Stericycle’s Record Over The Past Two Decades
Stericycle began operations in 2002. Any company in business that long will encounter turbulence. During my 25 years with The Electric Page, I found myself in Small Claims Court about once a year. While I tried to resolve every situation, sometimes it is impossible to meet the satisfaction of every client or vendor. Happily, I won all but one case and recovered much of the money due to me.
Stericycle doesn’t seem to have the same experience. In looking at the information available on the internet, these issues roughly group up into three categories; tangles with customers, tangles with neighbors, and tangles with the government.
Tangles With Customers
In 2017, the US District Court in Illinois awarded Stericycle customers $295 million in damages for overbilling practices.
The class-action suit detailed Stericycle’s electronic billing and accounting software system, called Tower, which was allegedly set to default to an 18 percent “automated price increase” (“API”) for “small-quantity” customers. According to the suit, those accounts made up 97 percent of Stericycle’s customers worldwide.
Following the imposition of the API, the suit claims, Stericycle’s customer service department received a large volume of complaint calls and customer service representatives were told to give false reasons for the price increases in order to get customers to pay. If customers continued to refuse to pay, representatives and customer retention personnel were instructed to give “price reductions” with the goal of getting customers to pay as much of the API as possible.
The court concluded that Stericycle also improperly increased prices by charging a number of fees and surcharges, labeled as fuel costs or environmental fees. However, the suit claims these charges were not connected to actual costs, which is why Stericycle often hid them from customers on invoices by bundling them with its flat fees.
Complaints from the Better Business Bureau were considered in the class action suit.
One of the great things about the inter-web is that you can praise or roast a company and let the entire world know how you feel. Forever. Yelp, Angie’s List and the Better Business Bureau (BBB) are all places you can go to learn more about a company before you decide to do business with them.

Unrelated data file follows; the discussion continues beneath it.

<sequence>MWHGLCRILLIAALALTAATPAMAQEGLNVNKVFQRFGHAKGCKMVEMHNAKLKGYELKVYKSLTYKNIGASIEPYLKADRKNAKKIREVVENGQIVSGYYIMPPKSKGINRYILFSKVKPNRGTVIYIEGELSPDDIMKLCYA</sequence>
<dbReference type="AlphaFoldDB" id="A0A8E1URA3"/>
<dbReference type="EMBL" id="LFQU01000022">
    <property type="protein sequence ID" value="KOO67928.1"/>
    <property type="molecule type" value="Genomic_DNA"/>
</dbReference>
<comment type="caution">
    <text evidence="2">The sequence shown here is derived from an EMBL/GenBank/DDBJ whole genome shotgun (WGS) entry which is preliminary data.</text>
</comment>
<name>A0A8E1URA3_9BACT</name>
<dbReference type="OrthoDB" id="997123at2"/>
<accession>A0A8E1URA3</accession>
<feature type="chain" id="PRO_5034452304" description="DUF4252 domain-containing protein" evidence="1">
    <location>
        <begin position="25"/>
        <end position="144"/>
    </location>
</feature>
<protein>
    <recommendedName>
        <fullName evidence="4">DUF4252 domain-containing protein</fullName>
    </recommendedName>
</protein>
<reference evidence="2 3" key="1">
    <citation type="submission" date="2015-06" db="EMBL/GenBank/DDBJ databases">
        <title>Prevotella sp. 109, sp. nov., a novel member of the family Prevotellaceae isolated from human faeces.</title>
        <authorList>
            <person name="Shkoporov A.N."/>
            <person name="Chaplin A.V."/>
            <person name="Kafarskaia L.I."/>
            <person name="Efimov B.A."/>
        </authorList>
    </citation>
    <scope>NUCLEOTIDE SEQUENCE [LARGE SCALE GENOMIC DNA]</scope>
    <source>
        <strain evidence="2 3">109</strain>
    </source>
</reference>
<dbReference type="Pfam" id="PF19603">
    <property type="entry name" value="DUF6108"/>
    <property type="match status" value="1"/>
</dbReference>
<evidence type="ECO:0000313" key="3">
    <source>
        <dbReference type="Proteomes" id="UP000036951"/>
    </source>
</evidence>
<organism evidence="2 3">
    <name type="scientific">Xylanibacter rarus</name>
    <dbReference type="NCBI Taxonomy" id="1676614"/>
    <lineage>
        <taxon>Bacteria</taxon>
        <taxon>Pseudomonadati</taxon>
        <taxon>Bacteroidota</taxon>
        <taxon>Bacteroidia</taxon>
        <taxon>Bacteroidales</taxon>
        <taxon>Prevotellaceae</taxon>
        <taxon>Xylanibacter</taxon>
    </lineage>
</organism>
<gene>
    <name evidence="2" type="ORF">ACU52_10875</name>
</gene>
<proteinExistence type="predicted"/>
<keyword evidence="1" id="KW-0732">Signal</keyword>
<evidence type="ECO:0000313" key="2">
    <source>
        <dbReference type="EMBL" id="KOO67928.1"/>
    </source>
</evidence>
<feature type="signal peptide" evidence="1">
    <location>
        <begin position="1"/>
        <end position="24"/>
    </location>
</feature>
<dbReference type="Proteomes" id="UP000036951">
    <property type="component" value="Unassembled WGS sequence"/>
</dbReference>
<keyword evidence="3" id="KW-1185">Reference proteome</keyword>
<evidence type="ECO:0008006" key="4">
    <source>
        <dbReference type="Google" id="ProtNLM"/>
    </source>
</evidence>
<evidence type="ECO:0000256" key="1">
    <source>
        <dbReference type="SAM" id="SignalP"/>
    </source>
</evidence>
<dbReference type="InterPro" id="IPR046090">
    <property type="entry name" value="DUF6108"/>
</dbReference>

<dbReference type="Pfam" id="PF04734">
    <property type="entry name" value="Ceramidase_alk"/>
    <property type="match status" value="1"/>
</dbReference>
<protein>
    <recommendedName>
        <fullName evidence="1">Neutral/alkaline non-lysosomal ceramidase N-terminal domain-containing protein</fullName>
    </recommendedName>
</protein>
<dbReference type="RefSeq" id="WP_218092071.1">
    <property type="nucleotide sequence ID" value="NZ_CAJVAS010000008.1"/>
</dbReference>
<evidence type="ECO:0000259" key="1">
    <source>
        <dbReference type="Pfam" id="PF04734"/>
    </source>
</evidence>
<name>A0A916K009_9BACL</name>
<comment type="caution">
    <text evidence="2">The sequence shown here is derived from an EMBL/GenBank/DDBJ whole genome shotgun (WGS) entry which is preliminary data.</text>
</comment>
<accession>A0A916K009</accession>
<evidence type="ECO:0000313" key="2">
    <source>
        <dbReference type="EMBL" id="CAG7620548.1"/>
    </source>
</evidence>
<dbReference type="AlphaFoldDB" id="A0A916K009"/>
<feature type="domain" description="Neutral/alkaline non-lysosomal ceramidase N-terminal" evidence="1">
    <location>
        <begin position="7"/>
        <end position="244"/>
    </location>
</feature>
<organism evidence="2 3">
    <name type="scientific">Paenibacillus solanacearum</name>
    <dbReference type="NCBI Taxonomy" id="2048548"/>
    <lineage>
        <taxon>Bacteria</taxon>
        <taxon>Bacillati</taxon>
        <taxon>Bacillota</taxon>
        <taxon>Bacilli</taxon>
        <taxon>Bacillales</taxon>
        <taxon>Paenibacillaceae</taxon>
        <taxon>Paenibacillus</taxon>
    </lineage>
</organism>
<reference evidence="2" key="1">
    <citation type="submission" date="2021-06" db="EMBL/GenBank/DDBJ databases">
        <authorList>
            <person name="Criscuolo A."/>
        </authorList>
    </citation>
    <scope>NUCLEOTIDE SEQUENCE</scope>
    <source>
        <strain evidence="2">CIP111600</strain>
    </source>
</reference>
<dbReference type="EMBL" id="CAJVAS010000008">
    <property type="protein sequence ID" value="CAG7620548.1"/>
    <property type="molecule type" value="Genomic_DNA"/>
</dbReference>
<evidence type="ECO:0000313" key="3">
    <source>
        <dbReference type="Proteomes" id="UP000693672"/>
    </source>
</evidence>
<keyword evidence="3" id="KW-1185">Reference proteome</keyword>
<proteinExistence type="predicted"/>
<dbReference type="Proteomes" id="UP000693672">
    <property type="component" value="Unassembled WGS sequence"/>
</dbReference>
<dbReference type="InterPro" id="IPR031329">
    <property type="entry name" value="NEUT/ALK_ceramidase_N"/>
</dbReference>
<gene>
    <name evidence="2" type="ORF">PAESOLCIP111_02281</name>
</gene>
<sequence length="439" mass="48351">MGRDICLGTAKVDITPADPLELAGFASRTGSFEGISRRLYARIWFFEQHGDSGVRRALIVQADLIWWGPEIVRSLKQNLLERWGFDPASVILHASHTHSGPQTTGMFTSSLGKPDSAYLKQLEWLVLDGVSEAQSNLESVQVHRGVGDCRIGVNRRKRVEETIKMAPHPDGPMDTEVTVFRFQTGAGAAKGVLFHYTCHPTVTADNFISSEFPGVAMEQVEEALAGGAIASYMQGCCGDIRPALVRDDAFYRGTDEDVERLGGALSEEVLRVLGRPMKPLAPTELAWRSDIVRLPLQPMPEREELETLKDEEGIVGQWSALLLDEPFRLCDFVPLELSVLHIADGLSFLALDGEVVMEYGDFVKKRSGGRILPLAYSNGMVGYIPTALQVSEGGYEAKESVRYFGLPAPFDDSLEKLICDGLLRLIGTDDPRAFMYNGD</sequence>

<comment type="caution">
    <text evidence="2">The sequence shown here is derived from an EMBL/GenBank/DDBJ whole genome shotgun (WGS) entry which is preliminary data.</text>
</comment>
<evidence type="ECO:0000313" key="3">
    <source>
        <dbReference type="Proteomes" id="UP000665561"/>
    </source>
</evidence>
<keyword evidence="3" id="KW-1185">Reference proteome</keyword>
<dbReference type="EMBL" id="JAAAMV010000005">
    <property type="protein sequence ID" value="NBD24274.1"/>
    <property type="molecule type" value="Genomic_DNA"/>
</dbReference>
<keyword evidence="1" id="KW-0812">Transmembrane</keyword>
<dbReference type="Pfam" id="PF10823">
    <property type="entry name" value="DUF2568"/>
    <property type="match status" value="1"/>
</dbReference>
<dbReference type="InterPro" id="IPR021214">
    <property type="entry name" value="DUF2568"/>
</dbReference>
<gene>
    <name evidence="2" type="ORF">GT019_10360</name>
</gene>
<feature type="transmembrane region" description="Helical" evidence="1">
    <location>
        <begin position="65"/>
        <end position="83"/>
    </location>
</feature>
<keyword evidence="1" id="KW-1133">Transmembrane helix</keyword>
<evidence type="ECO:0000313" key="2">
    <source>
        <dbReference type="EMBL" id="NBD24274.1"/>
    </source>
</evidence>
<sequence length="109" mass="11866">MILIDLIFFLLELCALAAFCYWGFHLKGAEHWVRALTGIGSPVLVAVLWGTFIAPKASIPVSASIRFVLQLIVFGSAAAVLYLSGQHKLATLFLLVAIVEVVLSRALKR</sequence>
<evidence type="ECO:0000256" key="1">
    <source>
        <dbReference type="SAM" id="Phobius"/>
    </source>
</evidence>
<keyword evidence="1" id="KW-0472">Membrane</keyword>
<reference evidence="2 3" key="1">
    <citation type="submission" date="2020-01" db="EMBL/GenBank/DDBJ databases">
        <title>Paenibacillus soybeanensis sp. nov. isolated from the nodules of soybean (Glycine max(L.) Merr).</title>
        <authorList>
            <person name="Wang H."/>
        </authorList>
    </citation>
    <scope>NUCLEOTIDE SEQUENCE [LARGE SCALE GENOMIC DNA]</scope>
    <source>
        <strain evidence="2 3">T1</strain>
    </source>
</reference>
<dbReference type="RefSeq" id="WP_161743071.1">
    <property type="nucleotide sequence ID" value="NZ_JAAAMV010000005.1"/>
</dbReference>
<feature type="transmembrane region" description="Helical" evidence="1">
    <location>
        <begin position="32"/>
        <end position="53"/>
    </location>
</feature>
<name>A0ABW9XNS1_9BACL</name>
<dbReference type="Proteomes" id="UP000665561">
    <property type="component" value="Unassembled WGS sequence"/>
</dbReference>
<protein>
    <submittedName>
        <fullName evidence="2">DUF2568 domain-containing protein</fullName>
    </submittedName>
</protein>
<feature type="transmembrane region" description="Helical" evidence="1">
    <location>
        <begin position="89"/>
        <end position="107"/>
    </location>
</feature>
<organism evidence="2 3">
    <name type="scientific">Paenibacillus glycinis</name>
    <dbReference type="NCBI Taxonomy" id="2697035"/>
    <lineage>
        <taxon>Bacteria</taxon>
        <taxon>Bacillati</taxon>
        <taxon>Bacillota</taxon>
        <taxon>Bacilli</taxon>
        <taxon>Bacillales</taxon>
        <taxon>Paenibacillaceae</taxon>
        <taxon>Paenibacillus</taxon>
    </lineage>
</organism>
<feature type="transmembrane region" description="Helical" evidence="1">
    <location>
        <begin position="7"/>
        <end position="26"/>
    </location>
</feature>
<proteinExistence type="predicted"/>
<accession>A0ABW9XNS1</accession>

In looking at the recent dates of the complaints on the BBB site, one might conclude that the $295 million fine and the company reboot have had little effect on the way the company conducts business today.
Better Business Bureau Reviews.
There are 24 reviews on the BBB site and all are negative. This one is typical of the reviews listed:
“Worst company I’ve ever dealt with. They are doing business like it’s 1990 and as if nobody has any other options or expects businesses to be honest. Beware of long contracts that auto-renew, prices that auto-escalate with no notice and no recourse, where cancellation must occur within a 30-day time frame before the auto-renew. This is a classic monopoly business if I ever saw one. I literally waited 9 months for today to cancel. But after 12 years, I am finally liberated from the greedy shackles of Stericycle.”
There are 112 complaints on the BBB site. This one is typical of the complaints listed:
“I canceled our service with this company because the cost was too high (way above the industry standard) I have a small office with very little medical waste and am not able to afford the constant increase in pricing and hidden fees. Our last pick up was in January of 2020. All services rendered were paid in full. We have recently been being harassed with phone calls claiming we owe money for services or that we need to pay a termination fee for not renewing our contract. A one year contract was discussed with Dustin in February of 2019. We have paid for the one year of service upfront and owe nothing more. We would just like for our account to be officially closed and the balance adjusted to zero as we have paid for the service that was provided to us. Stericycle is a very unethical and fraudulent company.”
How you treat your customer is a clear indication of how you do business. To their credit, Stericycle has engaged with all of the complaints, and many have been resolved to the satisfaction of the complainants. However, the BBB complaints were a key component of a class-action lawsuit which I will flesh out in part three.
As we all know, some folks have different levels of tolerance and persistence. For every person who got mad enough to air their complaint with the BBB, how many didn’t? From the tone of many of the complaints, it was only after weeks or months of trying to resolve the problems with Stericycle directly did they finally get some relief by taking the matter to the BBB’s public square and calling them out for the world to see.
Dozens and dozens and dozens of these complaints have been registered with the BBB since the company’s reboot. While it takes time for culture changes to trickle down to the front line, from the looks of the complaints made in 2020, it doesn’t appear as if the effort is as effective as the company is suggesting.
In part two of this three-part series, we will review Stericycle’s tangles with the public. Part Three will look at their tangles with the Government.